FIG. 3 is a fragmental top plan view on a larger scale of the measuring head end portion of the gauge.

FIG. 4 is a sectional View of the arrangement for joining the body sections.

FIG. 5 is a view partly in section showing device fixed to the gauge body.

FIG. 6 is a top plan View of the dial indicators on a larger scale.

FIG. 7 is a fragmental longitudinal sectional view of the dial indicator end portion of the gauge with the cross member for supporting the various shafts and the dial pointers removed.

FIG. 8 is a sectional view substantially on line 8-8 of FIG. 7 with the cross member for supporting the various shafts shown schematically.

Referring now to the drawings and in particular FIGS. 1, 2 and 3, reference numeral 10 indicates an elongated body having a measuring head generally designated as 11 attached at one end by means of cylindrical portion 12 integral with base 13 and entering tubular casing 14. Set screw 15 is in threaded engagement with portion 12 gauge with the caliper a supporting and passes through casing 14 to maintain a fixed relation between the casing and the measuring head. Pivotally attached to the base by means of pins 16 are a pair of caliper arms 17. Extending from a point located intermediate the ends of each arm 17 to the square rod 18 which passes through a square hole in base 13 are links 19. Links 19 are adapted to receive pins 20 and 21 for pivotal attachment to the caliper arms and rod respectively. Thus, movement of rod 18 causes the caliper arms 17 to pivot about pins 16.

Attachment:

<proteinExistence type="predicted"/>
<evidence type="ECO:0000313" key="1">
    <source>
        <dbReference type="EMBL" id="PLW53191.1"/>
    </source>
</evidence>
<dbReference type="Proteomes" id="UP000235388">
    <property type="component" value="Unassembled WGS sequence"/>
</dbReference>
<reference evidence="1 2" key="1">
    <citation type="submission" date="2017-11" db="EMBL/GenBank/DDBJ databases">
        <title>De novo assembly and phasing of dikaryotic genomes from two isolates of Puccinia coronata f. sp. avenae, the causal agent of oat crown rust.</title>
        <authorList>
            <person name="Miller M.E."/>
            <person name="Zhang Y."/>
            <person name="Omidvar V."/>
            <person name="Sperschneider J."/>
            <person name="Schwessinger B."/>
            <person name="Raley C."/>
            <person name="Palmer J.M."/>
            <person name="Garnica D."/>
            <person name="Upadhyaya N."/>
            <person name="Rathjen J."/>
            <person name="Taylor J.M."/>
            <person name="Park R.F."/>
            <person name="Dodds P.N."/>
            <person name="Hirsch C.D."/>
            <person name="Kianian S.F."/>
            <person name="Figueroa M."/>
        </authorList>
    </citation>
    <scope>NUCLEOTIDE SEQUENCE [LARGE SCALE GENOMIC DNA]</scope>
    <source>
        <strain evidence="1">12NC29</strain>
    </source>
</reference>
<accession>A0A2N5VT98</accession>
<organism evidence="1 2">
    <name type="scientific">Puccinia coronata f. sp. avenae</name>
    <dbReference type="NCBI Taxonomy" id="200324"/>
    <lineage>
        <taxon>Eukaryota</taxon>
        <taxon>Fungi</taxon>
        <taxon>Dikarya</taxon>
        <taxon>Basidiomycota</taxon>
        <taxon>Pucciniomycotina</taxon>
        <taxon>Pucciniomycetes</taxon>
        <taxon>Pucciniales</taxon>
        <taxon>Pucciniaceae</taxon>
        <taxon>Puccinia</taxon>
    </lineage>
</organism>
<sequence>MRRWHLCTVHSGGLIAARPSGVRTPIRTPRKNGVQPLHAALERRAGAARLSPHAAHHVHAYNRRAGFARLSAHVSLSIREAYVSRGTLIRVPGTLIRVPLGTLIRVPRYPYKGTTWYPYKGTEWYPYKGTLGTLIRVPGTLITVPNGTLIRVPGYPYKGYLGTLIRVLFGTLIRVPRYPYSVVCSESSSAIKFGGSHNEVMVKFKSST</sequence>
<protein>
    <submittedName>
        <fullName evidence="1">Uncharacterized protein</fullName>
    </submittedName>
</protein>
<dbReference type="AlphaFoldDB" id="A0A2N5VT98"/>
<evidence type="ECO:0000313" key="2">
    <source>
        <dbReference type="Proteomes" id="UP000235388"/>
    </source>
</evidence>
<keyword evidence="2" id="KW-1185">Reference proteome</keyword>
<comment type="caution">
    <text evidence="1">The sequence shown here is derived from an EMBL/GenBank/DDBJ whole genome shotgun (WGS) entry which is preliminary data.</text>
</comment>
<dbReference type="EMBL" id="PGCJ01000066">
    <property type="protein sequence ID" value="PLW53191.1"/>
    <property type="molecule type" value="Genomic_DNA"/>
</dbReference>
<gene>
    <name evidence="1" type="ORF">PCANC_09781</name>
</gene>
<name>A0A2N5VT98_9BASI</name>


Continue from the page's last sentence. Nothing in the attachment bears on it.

The elongated body 10 comprises a plurality of tubular casing sections 14 and rod sections 18 joined together. As shown in FIG. 3, the casing sections are calibrated in inches using the pivot point of arms 17, which is the center of pins 16, as the zero point of the calibration. These calibrations on the casing continue progressively to the juncture of the sections immediately adjacent the dial indicator. Thus, by the separation of the gauge at this juncture properly calibrated sections may be added or sections removed for measuring bores of various lengths.